Matt Barnes couldn't get shots to drop, but he grabbed four boards and kept the ball alive on several occasions where he couldn't corral it. Lamar Odom connected on five of seven shots for a dozen points, with seven rebounds tossed in for good measure. Steve Blake added seven points off the bench. In just four minutes, Luke Walton snagged three rebounds, drew a charge, sent back a shot from Jeff Foster, and even drained a three-pointer. (No. Seriously. He did.)
And everybody did their part put the defensive clamps on Indiana. 35.9 percent shooting for the hosts and a rebounding battle won 27-11.
And since he can't possibly be shut out of the fun entirely, Kobe put on a scoring clinic in the second half. 25 in all, eight more than the nearest Pacer over the entire game.
During the halftime TV update, KCal 9's John Ireland offered an interesting little factoid: Assistant coach Chuck Person was given the rare task of scouting Indiana (usually left to the more experienced staff members) because the Rifleman's deep ties to the franchise. I have no idea how much Person's game plan truly swayed this outcome, but I'll tip my hat in his honor anyway.
With 5:56 remaining and and a 19 point lead, I expected a timeout to conclude with Derrick Caracter and Devin Ebanks removing their warmups for the first time, joining forces with a barely dusted off Walton to get as many core players on the bench as possible. Instead, Jackson opted to put Kobe, Pau and Ron back on the floor, with Kobe and Pau lasting the quarter's duration. What followed was a fun display of fireworks from Bryant, but I couldn't help but picture The Mamba blowing out an Achilles during meaningless minutes.Ron Hoskins/NBAE/Getty Images
Phil pointing Kobe, Pau and Ron to the court late in the fourth quarter was very strange.
I also couldn't help but wonder what the whuh Phil was thinking.
KCAL 9's postgame television show included Jackson asked about the decision, and for a second, he seemed like the victim of a senior moment:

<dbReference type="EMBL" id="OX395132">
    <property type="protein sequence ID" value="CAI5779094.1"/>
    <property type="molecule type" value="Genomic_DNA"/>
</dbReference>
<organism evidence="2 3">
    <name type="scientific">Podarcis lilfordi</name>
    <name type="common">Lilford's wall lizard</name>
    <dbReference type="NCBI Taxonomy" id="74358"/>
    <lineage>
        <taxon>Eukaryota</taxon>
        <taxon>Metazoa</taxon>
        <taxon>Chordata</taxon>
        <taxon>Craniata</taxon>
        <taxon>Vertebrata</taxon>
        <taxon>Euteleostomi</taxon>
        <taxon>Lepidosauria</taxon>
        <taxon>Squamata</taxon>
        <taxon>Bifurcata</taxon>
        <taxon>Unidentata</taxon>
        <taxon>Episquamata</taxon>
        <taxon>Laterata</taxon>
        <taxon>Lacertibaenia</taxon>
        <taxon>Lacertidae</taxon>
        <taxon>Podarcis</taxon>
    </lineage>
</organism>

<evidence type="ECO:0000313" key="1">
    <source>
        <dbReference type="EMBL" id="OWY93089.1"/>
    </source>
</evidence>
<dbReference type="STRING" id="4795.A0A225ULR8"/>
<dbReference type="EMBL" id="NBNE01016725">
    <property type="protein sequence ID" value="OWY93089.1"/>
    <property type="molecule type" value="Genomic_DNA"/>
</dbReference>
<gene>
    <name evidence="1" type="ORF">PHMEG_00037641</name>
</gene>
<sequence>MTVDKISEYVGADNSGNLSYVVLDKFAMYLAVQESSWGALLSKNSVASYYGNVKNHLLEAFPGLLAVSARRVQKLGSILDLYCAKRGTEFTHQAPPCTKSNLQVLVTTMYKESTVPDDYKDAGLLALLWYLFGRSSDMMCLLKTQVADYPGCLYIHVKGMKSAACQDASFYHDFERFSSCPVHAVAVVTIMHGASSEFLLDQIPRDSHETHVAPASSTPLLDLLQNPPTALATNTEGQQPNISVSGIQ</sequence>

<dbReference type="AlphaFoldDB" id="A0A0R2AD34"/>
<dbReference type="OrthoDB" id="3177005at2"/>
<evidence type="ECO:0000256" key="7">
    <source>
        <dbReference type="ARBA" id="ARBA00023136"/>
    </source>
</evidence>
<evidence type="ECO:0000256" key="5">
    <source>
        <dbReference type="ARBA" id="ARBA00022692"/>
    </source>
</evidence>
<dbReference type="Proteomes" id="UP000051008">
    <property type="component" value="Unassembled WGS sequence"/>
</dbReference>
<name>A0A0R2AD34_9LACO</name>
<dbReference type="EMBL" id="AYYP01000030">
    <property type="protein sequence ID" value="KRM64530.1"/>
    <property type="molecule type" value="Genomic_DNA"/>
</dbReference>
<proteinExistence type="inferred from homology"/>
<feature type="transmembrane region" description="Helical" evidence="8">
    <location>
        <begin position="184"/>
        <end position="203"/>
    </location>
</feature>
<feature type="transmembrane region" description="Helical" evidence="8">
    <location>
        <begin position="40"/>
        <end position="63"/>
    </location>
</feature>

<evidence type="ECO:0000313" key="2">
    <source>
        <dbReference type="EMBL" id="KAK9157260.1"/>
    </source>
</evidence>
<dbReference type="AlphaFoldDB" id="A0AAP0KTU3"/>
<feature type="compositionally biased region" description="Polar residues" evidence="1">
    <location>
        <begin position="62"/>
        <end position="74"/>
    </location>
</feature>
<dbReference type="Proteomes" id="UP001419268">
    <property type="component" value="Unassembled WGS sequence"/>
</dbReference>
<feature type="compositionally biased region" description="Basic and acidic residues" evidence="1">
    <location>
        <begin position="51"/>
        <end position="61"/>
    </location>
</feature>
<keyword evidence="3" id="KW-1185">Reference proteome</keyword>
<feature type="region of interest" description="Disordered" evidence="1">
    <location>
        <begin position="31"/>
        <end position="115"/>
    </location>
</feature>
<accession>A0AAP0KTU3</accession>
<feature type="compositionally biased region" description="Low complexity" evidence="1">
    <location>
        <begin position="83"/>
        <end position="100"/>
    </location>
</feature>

"I don't think I ever had the starters back in the fourth quarter. [Derek Fisher] sat out. He only played about 18 minutes."
From there, specifics were recalled, then elaborated upon in a way still providing little clarity in my mind:
"Kobe came back. Pau came back. Drew was tired. He was exhausted… And I thought it was good time to Kobe to get back and stabilize the game. We didn't want them to score 100 points after a 37 half. You don't want a team to explode like that."
Um, if Drew's tired, how about letting Caracter do something other than collect a DNP-CD? I also realize the 100 point threshold referenced by Phil was jeopardized in part because of 32 points allowed in the third quarter. But a victory itself was nowhere close to being threatened. If the Pacers eventually did hit triple digits as the result of a fourth quarter manned mostly by third stringers, in the grand scheme of things, who cares? I'd much rather have that outcome than Kobe icing a turned ankle instead of his knees.
I realize Jackson's got eleven rings and I'm limited to the one commemorating my wedding (and I had to buy it), but that's just goofy to me. Unless you're a soothsayer and have a strong vision of a startling comeback for the ages afoot, you simply can't risk those guys hurt in garbage time. Period. Scream at them until you're blue in the face about a slack second half lockdown, but don't lose sight of the bigger picture. This was not a decision I liked at all.